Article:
It is hard to believe I am writing this, but… I am proud to announce that the Henry Luce Foundation-funded project to process the archives of the Missionary Research Library (MRL) and the William Adams Brown Ecumenical Library (WAB) has reached a successful conclusion!!! From August 2011-December 2014, I, with the help of a team of student assistants and library school interns, processed, arranged, described and provided access to these amazing collections. Let’s take a look at the numbers and the experience.
Project and Outcomes
The project was to process, arrange, describe and make available a total of 573 linear feet of archives. Ultimately by December 2014, my students, interns, and I had processed 776 linear feet of archives in 183 collections.
We far exceeded our goal of processing! By 203 linear feet to be exact! The grant proposal stated we would process 15 linear feet per month. Over the course of the grant, we processed on average 19 linear feet per month. My best month was when we did about 73 linear feet in one month.
One way we have enabled the public to have access to these processed materials was through our finding aids. Originally the titles of the collections were linked on our archives website, but that was it – no other information. Not very helpful to those trying to do research. Now, there is a sea of blue – everything is hyperlinked (all 183 collections!). Other ways we have provided access and spread the word was through social media, utilizing Twitter, Facebook, and this very blog that you are reading now.
Impact and Output
The staff at Burke have used a great deal of the archival collections in various classes and presentations. In addition, I promoted the project at archives conferences, including the Society of American Archivists (SAA), Special Libraries Association (SLA), and Archivists Roundtable of Metropolitan New York (ART). Two updates on the project to SAA’s Academic Archivist (Spring 2013) and ART’s Metropolitan Archivist (Winter 2013) and wrote an article for an issue of Mid-Atlantic Archivist.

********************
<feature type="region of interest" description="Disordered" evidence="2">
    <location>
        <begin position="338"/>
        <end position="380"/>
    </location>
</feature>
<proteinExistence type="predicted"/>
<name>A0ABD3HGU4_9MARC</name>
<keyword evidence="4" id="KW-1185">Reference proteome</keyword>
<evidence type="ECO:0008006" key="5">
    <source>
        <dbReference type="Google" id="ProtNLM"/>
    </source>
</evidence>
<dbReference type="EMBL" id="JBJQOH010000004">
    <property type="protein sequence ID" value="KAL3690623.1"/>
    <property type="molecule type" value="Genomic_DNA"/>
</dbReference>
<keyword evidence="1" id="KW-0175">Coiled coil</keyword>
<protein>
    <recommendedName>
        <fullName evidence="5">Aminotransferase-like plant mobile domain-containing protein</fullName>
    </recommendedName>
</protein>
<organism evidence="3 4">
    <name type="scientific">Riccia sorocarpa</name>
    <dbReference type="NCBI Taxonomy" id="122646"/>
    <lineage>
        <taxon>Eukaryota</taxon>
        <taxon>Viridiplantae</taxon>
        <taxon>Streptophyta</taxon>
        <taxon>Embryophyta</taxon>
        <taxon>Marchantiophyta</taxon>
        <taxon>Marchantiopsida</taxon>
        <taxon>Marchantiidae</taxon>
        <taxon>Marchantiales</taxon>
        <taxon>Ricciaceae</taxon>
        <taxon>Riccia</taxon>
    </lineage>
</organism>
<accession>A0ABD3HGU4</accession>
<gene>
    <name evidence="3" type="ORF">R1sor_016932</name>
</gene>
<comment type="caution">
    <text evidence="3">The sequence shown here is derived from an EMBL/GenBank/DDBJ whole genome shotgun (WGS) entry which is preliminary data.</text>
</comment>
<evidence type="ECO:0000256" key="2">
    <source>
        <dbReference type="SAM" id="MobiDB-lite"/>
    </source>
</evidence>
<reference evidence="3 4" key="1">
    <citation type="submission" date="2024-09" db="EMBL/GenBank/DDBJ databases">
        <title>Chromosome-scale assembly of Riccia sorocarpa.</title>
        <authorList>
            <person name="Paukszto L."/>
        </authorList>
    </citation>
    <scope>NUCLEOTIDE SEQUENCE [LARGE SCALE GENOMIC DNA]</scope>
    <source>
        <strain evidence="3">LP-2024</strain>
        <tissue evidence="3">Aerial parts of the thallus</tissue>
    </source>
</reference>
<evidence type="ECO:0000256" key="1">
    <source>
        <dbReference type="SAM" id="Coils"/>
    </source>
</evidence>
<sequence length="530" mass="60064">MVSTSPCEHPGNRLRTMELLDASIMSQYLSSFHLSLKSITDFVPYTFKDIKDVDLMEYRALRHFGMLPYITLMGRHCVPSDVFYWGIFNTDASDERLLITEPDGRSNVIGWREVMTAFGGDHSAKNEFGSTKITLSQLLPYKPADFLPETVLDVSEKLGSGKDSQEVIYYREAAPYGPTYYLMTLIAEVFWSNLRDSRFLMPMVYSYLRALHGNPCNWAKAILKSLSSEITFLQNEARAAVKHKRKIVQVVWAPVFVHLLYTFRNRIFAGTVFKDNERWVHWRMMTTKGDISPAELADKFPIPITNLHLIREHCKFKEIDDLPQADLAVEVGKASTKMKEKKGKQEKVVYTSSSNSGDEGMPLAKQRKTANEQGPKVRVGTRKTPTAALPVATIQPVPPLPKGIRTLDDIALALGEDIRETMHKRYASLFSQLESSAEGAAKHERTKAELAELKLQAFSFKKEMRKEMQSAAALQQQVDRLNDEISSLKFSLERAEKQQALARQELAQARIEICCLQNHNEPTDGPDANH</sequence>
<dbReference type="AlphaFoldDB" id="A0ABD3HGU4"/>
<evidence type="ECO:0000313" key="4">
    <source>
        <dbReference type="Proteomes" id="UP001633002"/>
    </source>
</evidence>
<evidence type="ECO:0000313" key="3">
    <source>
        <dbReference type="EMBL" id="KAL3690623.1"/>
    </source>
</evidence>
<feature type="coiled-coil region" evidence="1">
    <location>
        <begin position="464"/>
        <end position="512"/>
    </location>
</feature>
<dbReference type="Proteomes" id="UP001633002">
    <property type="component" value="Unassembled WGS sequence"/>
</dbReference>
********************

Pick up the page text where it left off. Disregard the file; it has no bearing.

My student assistant and intern program has also been very successful. Overall I was assisted by fourteen library school interns and thirteen work-study students. You have read many of these students’ entries on the blog throughout the years! Not only have we been able to process many collections together, and the student assistants and interns gaining valuable experience, it has also helped the interns to find employment once completing their internship at Burke. Of the fourteen library school interns, four are still in school. The other ten all have jobs in the field or in related positions. Five have become archivists at institutions such as Princeton University, Center for Jewish History, Brooklyn Academy of Music, Winthrop Group, and American Jewish Joint Distribution Committee. Other past interns are now employed as catalogers, user experience designers, adjunct faculty, and customer order clerks at the following institutions: Poet’s House, Columbia University, and Farmingdale State College.
On February 4th, I attended an Archivist Roundtable of Metropolitan New York meeting called “Archives Matter,” with Society of American Archivists president Kathleen D. Roe. She said during the question and answer session, “It doesn’t matter how much you process if nobody comes.” Well luckily for us, people have been coming!